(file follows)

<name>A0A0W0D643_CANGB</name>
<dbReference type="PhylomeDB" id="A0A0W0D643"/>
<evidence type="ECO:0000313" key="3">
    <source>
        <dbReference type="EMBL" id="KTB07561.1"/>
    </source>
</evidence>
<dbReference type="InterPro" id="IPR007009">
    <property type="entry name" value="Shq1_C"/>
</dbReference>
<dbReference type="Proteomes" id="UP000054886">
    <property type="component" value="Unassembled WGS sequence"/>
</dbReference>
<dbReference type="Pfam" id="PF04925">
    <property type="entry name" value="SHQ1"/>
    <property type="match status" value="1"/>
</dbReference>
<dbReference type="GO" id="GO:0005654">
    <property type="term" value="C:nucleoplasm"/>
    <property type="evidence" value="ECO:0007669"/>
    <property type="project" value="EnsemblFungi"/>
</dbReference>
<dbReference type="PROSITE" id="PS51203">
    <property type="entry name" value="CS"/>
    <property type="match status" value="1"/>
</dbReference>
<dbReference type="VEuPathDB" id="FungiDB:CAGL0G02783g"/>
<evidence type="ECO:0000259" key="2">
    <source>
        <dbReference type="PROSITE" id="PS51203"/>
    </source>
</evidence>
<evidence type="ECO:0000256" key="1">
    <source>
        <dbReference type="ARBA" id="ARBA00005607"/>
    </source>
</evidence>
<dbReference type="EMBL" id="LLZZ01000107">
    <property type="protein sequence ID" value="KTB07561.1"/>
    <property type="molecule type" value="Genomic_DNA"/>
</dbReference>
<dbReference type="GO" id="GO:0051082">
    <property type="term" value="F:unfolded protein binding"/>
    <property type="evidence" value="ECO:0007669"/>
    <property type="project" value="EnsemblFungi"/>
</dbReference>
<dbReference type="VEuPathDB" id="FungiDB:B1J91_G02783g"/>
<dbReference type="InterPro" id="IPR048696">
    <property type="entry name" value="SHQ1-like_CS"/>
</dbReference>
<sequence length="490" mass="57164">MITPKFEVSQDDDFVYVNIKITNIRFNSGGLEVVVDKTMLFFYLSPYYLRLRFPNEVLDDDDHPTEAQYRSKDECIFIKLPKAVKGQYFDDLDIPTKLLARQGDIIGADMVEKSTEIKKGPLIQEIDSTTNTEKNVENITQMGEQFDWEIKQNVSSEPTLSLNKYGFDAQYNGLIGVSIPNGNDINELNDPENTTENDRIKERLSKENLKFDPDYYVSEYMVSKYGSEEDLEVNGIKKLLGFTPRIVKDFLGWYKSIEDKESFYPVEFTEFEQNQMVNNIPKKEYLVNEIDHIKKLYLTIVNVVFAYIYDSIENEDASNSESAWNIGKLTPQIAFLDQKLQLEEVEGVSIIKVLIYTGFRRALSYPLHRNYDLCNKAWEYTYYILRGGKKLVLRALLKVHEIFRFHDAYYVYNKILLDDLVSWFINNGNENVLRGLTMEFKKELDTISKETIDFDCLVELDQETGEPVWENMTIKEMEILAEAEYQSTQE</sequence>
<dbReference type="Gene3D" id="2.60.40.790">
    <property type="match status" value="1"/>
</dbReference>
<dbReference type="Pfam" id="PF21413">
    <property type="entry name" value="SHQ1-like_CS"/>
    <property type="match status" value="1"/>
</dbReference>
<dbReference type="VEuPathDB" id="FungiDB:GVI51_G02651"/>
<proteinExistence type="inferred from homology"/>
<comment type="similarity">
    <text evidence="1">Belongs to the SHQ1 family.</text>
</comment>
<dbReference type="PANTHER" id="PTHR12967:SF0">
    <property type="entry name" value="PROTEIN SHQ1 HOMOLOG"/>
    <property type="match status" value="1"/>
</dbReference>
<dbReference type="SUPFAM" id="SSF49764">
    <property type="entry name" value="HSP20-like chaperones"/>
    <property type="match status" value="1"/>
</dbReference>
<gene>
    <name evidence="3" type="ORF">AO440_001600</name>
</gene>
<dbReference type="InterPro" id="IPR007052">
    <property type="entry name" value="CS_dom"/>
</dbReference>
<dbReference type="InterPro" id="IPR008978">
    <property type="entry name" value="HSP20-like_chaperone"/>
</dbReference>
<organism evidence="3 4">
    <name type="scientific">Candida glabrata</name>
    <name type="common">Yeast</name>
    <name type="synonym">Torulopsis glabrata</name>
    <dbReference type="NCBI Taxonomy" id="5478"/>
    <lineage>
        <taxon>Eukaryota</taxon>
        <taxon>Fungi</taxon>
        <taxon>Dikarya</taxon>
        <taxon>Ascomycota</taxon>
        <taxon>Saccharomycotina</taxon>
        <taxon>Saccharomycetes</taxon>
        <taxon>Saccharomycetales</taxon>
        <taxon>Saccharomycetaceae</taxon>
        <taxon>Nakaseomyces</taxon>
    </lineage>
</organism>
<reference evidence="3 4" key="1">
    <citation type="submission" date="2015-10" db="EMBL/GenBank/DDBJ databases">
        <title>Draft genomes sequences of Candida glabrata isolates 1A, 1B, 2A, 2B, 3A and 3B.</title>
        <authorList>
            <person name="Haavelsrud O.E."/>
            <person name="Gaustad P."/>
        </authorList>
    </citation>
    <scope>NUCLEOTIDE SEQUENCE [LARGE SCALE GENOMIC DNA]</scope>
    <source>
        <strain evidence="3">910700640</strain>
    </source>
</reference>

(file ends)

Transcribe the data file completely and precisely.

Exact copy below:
<name>A0A0W0D643_CANGB</name>
<dbReference type="PhylomeDB" id="A0A0W0D643"/>
<evidence type="ECO:0000313" key="3">
    <source>
        <dbReference type="EMBL" id="KTB07561.1"/>
    </source>
</evidence>
<dbReference type="InterPro" id="IPR007009">
    <property type="entry name" value="Shq1_C"/>
</dbReference>
<dbReference type="Proteomes" id="UP000054886">
    <property type="component" value="Unassembled WGS sequence"/>
</dbReference>
<dbReference type="Pfam" id="PF04925">
    <property type="entry name" value="SHQ1"/>
    <property type="match status" value="1"/>
</dbReference>
<dbReference type="GO" id="GO:0005654">
    <property type="term" value="C:nucleoplasm"/>
    <property type="evidence" value="ECO:0007669"/>
    <property type="project" value="EnsemblFungi"/>
</dbReference>
<dbReference type="PROSITE" id="PS51203">
    <property type="entry name" value="CS"/>
    <property type="match status" value="1"/>
</dbReference>
<dbReference type="VEuPathDB" id="FungiDB:CAGL0G02783g"/>
<evidence type="ECO:0000259" key="2">
    <source>
        <dbReference type="PROSITE" id="PS51203"/>
    </source>
</evidence>
<evidence type="ECO:0000256" key="1">
    <source>
        <dbReference type="ARBA" id="ARBA00005607"/>
    </source>
</evidence>
<dbReference type="EMBL" id="LLZZ01000107">
    <property type="protein sequence ID" value="KTB07561.1"/>
    <property type="molecule type" value="Genomic_DNA"/>
</dbReference>
<dbReference type="GO" id="GO:0051082">
    <property type="term" value="F:unfolded protein binding"/>
    <property type="evidence" value="ECO:0007669"/>
    <property type="project" value="EnsemblFungi"/>
</dbReference>
<dbReference type="VEuPathDB" id="FungiDB:B1J91_G02783g"/>
<dbReference type="InterPro" id="IPR048696">
    <property type="entry name" value="SHQ1-like_CS"/>
</dbReference>
<sequence length="490" mass="57164">MITPKFEVSQDDDFVYVNIKITNIRFNSGGLEVVVDKTMLFFYLSPYYLRLRFPNEVLDDDDHPTEAQYRSKDECIFIKLPKAVKGQYFDDLDIPTKLLARQGDIIGADMVEKSTEIKKGPLIQEIDSTTNTEKNVENITQMGEQFDWEIKQNVSSEPTLSLNKYGFDAQYNGLIGVSIPNGNDINELNDPENTTENDRIKERLSKENLKFDPDYYVSEYMVSKYGSEEDLEVNGIKKLLGFTPRIVKDFLGWYKSIEDKESFYPVEFTEFEQNQMVNNIPKKEYLVNEIDHIKKLYLTIVNVVFAYIYDSIENEDASNSESAWNIGKLTPQIAFLDQKLQLEEVEGVSIIKVLIYTGFRRALSYPLHRNYDLCNKAWEYTYYILRGGKKLVLRALLKVHEIFRFHDAYYVYNKILLDDLVSWFINNGNENVLRGLTMEFKKELDTISKETIDFDCLVELDQETGEPVWENMTIKEMEILAEAEYQSTQE</sequence>
<dbReference type="Gene3D" id="2.60.40.790">
    <property type="match status" value="1"/>
</dbReference>
<dbReference type="Pfam" id="PF21413">
    <property type="entry name" value="SHQ1-like_CS"/>
    <property type="match status" value="1"/>
</dbReference>
<dbReference type="VEuPathDB" id="FungiDB:GVI51_G02651"/>
<proteinExistence type="inferred from homology"/>
<comment type="similarity">
    <text evidence="1">Belongs to the SHQ1 family.</text>
</comment>
<dbReference type="PANTHER" id="PTHR12967:SF0">
    <property type="entry name" value="PROTEIN SHQ1 HOMOLOG"/>
    <property type="match status" value="1"/>
</dbReference>
<dbReference type="SUPFAM" id="SSF49764">
    <property type="entry name" value="HSP20-like chaperones"/>
    <property type="match status" value="1"/>
</dbReference>
<gene>
    <name evidence="3" type="ORF">AO440_001600</name>
</gene>
<dbReference type="InterPro" id="IPR007052">
    <property type="entry name" value="CS_dom"/>
</dbReference>
<dbReference type="InterPro" id="IPR008978">
    <property type="entry name" value="HSP20-like_chaperone"/>
</dbReference>
<organism evidence="3 4">
    <name type="scientific">Candida glabrata</name>
    <name type="common">Yeast</name>
    <name type="synonym">Torulopsis glabrata</name>
    <dbReference type="NCBI Taxonomy" id="5478"/>
    <lineage>
        <taxon>Eukaryota</taxon>
        <taxon>Fungi</taxon>
        <taxon>Dikarya</taxon>
        <taxon>Ascomycota</taxon>
        <taxon>Saccharomycotina</taxon>
        <taxon>Saccharomycetes</taxon>
        <taxon>Saccharomycetales</taxon>
        <taxon>Saccharomycetaceae</taxon>
        <taxon>Nakaseomyces</taxon>
    </lineage>
</organism>
<reference evidence="3 4" key="1">
    <citation type="submission" date="2015-10" db="EMBL/GenBank/DDBJ databases">
        <title>Draft genomes sequences of Candida glabrata isolates 1A, 1B, 2A, 2B, 3A and 3B.</title>
        <authorList>
            <person name="Haavelsrud O.E."/>
            <person name="Gaustad P."/>
        </authorList>
    </citation>
    <scope>NUCLEOTIDE SEQUENCE [LARGE SCALE GENOMIC DNA]</scope>
    <source>
        <strain evidence="3">910700640</strain>
    </source>
</reference>